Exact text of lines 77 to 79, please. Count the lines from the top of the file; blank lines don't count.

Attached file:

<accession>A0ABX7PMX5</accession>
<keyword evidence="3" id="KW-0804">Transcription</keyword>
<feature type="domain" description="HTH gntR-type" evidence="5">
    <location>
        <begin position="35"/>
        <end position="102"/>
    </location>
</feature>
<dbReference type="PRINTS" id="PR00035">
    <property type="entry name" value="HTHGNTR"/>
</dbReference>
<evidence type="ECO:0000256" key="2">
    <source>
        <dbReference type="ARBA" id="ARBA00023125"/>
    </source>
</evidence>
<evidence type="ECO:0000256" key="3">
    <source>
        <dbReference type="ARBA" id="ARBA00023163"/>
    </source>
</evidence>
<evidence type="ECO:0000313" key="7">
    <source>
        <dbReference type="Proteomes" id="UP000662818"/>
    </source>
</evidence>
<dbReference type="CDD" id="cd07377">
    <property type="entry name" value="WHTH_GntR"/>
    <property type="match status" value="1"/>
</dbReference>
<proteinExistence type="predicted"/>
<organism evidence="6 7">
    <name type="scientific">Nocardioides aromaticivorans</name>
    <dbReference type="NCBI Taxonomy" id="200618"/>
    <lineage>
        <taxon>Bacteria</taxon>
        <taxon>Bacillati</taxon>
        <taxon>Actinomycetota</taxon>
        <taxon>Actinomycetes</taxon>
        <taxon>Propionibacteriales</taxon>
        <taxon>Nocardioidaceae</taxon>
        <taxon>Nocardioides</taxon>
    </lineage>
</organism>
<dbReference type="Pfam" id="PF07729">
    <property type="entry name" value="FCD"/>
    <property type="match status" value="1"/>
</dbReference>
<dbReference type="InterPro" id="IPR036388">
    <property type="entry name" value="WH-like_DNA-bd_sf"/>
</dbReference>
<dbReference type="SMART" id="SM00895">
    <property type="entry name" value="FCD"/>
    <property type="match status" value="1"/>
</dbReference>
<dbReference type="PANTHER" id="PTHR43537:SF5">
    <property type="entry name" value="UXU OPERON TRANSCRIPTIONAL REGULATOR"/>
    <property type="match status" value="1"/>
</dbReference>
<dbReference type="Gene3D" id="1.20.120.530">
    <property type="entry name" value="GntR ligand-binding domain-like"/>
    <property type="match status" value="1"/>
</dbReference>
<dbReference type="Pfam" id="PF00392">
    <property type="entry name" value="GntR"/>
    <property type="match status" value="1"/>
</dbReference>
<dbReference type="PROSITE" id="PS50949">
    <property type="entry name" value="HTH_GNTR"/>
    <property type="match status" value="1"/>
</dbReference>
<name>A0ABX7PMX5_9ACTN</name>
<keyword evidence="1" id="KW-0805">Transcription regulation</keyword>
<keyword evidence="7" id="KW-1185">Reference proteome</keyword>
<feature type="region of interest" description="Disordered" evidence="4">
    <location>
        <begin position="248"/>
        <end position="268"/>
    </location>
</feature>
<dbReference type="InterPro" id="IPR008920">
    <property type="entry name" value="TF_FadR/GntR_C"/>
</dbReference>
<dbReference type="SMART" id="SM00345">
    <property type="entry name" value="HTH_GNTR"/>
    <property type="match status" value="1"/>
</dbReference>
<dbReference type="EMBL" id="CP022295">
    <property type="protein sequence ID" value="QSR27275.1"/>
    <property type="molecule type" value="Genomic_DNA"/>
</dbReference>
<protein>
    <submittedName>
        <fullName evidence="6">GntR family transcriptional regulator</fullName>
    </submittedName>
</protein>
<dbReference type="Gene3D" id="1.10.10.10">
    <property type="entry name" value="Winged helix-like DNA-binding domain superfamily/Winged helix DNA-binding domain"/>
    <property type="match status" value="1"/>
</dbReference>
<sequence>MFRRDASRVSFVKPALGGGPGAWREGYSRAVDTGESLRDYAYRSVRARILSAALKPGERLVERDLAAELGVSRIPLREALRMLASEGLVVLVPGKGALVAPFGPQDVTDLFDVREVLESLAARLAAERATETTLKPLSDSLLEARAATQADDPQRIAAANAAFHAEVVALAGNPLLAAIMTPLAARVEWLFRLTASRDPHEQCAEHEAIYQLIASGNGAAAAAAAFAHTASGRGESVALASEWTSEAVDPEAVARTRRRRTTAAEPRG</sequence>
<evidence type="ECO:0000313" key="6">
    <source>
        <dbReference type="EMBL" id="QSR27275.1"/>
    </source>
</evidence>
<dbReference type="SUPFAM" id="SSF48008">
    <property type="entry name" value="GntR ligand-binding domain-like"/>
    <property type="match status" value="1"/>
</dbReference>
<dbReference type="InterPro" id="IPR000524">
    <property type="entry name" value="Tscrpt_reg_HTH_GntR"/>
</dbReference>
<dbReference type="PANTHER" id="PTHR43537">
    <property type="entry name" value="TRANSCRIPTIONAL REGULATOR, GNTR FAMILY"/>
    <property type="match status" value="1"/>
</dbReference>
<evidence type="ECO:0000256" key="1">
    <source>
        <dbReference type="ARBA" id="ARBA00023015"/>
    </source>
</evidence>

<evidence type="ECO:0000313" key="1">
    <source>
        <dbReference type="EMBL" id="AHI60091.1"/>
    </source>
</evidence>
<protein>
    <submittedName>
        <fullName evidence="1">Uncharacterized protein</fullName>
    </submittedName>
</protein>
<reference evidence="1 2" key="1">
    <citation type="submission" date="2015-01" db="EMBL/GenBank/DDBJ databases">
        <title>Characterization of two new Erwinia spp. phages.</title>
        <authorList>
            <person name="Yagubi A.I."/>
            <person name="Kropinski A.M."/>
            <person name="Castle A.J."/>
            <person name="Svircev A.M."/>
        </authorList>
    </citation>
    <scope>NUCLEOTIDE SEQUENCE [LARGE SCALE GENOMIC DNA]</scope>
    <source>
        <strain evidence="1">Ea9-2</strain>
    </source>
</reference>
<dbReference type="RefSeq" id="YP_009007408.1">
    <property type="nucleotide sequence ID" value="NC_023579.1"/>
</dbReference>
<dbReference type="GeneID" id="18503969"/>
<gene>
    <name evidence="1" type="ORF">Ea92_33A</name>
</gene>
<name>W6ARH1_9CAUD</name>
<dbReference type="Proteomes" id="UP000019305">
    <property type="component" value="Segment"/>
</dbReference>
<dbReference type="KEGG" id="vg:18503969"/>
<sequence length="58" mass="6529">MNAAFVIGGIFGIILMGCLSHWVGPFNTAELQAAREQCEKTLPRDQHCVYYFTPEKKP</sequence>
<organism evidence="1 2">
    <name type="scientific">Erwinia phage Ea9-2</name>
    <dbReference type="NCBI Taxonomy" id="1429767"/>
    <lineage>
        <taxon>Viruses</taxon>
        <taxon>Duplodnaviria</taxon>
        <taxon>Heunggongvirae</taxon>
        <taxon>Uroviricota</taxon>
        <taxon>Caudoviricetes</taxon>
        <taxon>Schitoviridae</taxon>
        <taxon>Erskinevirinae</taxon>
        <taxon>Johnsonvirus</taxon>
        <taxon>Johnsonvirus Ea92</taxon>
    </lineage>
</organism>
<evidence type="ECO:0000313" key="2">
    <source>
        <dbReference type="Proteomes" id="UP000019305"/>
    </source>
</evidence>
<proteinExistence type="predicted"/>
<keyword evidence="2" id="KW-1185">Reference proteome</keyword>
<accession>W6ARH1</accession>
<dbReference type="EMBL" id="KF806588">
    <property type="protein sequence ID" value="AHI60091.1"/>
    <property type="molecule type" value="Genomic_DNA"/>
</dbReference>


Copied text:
        <begin position="248"/>
        <end position="268"/>
    </location>